For the 5th day in a row, our star is naked and clearly blushing!
The blank Sun is showing a total absence of sunspot activity.
As a result, solar activity is low.
NOAA forecasters say the chance of a strong solar flare today is no more than 1%.
For the second time this month, the sun has gone completely blank.
On June 4th, the sun went completely spotless for the first time since 2011 and that quiet spell lasted for about 4 days.
Sunspot regions then reappeared for the next few weeks on a sporadic basis, but are once again completely missing from the surface of the sun.
The blank Sun is a clear indication she is heading for a new solar minimum
Spaceweather.com reports: The Earth-facing side of the sun is quiet, but the farside is not.
We know because on Saturday something exploded there, hurling a cloud of plasma over the sun's eastern limb.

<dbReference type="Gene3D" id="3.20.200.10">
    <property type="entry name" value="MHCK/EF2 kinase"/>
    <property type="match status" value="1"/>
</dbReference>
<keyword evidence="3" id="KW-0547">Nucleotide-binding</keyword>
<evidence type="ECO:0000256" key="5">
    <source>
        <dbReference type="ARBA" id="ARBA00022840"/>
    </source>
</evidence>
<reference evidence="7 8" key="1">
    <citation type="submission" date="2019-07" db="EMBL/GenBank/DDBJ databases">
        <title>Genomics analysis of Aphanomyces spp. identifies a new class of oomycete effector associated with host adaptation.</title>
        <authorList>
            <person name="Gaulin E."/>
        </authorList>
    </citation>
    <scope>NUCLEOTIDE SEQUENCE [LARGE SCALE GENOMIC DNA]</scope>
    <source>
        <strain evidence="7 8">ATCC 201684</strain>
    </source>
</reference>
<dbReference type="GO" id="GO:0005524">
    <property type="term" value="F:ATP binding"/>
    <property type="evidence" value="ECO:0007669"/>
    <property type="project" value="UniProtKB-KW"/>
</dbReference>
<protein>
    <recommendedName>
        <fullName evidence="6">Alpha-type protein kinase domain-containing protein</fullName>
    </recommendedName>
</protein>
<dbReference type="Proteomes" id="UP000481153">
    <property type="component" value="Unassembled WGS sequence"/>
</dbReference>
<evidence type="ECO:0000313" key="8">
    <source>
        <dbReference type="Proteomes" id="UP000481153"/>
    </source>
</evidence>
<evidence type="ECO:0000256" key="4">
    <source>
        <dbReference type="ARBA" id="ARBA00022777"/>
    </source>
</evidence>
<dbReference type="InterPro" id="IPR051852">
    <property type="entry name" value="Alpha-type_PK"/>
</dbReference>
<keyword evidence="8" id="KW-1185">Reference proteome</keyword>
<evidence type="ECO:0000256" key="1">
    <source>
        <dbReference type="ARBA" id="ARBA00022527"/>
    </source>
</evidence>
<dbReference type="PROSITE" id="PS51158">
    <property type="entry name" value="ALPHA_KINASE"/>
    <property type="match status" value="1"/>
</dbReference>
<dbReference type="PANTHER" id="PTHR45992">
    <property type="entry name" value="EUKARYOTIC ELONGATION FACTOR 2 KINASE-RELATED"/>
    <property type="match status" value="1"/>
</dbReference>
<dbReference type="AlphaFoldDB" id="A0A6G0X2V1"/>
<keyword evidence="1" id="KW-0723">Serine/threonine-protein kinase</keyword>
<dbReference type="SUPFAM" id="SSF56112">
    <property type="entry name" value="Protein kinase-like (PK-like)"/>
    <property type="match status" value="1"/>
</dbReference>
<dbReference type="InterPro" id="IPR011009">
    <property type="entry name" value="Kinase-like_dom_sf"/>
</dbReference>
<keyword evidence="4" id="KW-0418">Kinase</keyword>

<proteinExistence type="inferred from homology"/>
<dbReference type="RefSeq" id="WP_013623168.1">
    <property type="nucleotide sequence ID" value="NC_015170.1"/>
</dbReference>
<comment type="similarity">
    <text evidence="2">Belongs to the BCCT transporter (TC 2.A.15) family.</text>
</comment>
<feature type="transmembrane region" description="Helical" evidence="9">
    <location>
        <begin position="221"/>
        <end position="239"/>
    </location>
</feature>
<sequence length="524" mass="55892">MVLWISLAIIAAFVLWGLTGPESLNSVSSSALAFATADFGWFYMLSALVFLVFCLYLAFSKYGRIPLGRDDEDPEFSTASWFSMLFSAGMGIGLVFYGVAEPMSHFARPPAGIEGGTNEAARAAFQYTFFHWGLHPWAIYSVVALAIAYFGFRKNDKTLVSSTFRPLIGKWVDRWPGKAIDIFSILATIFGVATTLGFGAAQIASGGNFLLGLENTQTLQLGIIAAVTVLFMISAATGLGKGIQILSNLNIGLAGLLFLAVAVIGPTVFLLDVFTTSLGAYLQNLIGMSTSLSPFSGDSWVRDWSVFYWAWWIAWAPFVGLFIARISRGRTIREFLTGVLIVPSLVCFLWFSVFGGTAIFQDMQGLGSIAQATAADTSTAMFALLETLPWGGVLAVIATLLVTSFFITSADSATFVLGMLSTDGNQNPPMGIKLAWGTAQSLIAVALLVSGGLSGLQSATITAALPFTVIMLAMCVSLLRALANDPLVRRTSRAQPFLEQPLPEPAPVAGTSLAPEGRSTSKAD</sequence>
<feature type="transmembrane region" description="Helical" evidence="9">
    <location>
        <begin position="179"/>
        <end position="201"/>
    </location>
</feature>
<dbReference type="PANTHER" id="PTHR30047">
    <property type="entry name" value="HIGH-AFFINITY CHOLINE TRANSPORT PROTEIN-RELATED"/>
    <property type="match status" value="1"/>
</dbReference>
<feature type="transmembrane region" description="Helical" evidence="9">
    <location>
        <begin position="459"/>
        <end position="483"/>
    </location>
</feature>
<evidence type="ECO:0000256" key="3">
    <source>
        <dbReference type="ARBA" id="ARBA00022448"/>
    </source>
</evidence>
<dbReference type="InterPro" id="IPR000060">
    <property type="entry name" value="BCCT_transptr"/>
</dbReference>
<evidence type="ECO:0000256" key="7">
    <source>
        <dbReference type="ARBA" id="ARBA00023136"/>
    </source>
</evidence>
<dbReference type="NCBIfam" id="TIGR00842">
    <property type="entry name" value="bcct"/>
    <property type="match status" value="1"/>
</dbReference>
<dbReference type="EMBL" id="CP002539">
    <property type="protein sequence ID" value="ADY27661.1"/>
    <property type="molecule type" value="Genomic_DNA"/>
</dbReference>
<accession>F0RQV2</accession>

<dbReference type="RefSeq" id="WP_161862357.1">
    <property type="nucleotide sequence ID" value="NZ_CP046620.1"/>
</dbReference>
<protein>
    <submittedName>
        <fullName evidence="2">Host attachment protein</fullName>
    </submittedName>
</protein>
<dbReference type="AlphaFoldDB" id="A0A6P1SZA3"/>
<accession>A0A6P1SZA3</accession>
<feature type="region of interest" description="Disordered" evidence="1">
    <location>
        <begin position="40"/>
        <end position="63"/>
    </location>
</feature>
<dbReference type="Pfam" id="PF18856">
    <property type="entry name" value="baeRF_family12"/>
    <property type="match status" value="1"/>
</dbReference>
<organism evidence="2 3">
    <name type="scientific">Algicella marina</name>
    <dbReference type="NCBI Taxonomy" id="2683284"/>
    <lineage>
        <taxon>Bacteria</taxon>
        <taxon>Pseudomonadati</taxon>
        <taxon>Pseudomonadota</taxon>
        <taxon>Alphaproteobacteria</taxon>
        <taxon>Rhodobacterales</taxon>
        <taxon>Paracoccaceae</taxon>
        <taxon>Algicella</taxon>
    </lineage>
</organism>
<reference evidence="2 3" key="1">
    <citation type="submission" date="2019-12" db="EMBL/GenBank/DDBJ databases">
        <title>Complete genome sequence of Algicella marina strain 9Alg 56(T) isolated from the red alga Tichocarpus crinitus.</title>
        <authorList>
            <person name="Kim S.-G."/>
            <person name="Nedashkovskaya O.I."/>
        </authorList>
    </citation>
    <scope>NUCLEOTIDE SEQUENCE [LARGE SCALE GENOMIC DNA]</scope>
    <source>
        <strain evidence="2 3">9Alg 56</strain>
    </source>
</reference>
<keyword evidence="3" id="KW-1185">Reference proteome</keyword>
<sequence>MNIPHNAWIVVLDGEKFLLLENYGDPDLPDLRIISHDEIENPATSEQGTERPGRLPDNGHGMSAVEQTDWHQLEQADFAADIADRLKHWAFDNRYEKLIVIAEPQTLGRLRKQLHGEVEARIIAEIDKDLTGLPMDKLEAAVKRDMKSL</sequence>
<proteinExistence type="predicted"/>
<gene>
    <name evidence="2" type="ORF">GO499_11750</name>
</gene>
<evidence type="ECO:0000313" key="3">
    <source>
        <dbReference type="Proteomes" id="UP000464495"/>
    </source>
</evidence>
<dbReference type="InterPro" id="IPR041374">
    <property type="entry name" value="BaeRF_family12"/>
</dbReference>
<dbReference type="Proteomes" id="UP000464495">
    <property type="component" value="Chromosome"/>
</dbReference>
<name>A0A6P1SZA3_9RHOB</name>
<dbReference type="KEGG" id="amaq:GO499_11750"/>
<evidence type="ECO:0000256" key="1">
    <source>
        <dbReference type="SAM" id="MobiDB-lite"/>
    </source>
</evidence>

NASA's Solar Dynamics Observatory recorded a movie of the high-flying debris: Within a few days, the underlying blast site should reveal itself as the sun's rotation brings the active region over the horizon.
We shall see if it is a large sunspot or something less threatening.
Until then, the visible disk of the sun remains blank and the odds of an Earth-directed explosion are low.
NOAA forecasters say there is no more than a 1% chance of strong solar flares on June 26th.